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Does Eating Before Drinking Lower My BAC?

Posted by William Young | Apr 10, 2019 | 0 Comments

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What is BAC?

BAC stands for "blood alcohol concentration." This is the measure of the amount of alcohol in someone's bloodstream. Blood alcohol concentration is expressed as a percentage – for instance .08%. The higher the number, the more alcohol there is in a person's bloodstream.

So...How Does Eating Effect BAC?

Eating before, or during the course of drinking, slows the rate at which alcohol is absorbed into a person's body. This decrease in absorption means less alcohol enters the bloodstream, as compared to the situation when no food is eaten. Less alcohol entering the bloodstream results in a lower blood alcohol concentration (“BAC”).

BAC Is All About Absorption

When a person drinks an alcoholic beverage, the alcohol immediately begins to get absorbed into the party's bloodstream. Approximately 20% is absorbed through the stomach and 80% is absorbed through the small intestine.

Eating food, either before or while drinking, essentially slows absorption rates. Slower rates mean that less alcohol enters a person's bloodstream (when compared to a drinker that does not eat). This reduction of alcohol in the blood translates into reduced levels of blood alcohol concentration.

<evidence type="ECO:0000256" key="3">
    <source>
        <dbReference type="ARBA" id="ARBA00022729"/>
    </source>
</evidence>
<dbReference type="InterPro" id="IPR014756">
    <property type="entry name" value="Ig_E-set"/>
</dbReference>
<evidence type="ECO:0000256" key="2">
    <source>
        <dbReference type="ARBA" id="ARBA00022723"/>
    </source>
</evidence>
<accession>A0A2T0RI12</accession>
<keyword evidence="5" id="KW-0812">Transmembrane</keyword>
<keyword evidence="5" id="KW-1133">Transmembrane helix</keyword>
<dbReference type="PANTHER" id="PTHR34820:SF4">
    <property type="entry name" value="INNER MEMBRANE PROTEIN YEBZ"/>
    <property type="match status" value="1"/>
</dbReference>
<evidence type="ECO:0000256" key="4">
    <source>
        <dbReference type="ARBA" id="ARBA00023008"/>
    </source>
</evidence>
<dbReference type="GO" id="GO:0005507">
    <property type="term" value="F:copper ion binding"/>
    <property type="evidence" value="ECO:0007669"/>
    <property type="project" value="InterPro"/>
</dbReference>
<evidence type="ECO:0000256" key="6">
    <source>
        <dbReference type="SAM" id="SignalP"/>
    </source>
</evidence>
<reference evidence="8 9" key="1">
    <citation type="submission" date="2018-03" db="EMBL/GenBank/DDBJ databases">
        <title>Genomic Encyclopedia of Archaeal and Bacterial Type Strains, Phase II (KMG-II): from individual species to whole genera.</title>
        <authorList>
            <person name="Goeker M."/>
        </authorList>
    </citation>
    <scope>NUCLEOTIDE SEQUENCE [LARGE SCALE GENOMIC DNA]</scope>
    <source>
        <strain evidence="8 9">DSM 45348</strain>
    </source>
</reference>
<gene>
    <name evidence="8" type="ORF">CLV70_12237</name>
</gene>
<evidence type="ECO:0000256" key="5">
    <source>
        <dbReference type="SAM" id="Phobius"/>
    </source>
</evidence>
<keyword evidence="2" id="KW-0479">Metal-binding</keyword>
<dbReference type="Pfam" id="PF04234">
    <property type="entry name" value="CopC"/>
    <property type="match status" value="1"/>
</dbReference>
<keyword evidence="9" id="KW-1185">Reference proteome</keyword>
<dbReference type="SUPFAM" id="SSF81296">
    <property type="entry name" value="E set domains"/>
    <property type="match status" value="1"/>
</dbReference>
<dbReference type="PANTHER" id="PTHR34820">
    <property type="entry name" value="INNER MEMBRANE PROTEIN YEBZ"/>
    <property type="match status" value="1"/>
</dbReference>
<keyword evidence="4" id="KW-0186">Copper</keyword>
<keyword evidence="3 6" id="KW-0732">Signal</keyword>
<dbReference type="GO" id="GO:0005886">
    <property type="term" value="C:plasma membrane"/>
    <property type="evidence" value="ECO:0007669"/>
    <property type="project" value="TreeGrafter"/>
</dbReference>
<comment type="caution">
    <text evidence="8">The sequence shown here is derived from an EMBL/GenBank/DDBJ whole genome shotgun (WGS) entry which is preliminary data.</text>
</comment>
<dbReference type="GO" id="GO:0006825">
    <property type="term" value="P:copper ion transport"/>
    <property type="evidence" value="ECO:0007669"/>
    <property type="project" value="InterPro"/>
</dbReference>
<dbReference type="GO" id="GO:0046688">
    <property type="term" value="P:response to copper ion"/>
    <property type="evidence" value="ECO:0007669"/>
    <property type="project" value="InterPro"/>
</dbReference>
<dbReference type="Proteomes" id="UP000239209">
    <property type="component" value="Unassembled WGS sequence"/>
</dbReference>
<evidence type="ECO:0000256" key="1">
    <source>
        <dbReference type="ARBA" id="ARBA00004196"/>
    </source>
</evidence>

In fact, some studies have shown that a non-eating drinker's BAC can be as much as three times higher than a similar drinker who has eaten prior to consuming alcohol. Eating food prior to drinking, especially food high in protein, has been shown to stop people from getting too drunk too fast.

What Other Effects Can Eating Have On BAC?

Because eating can lead to slower absorption, this can cause a slower rise of your BAC before it peaks thus extending the amount of time you are impaired. Think of it this way: If you drink on an empty stomach your BAC is likely to shoot up quickly, peak at a higher level, but also fall more rapidly as you body flushes the alcohol out of your system. On a full stomach your BAC is likely to rise slowly but it will continue to rise over a longer period of time and at a slower rate as the alcohol is being absorbed more slowly. You might no get as impaired because your system is slowly filtering out the alcohol as it is absorbed, but you may be impaired over a longer timeline due to your body continueing to absorb alcohol long after you consumed it.

For more information on BAC and other DUI related topics take a look at these links:

DUI

DUI Defenses

Field Sobriety Tests

Blood Alcohol Content

Or just contact me and we can discuss any questions you have: Contact Me.

About the Author

William Young

Idaho Criminal Defense and Civil Litigation Attorney. Although I do a little bit of everything in my practice, I focus primarily on Criminal Defense and Civil Litigation. I am licensed to practice, and have a record of success, in both state and federal court.

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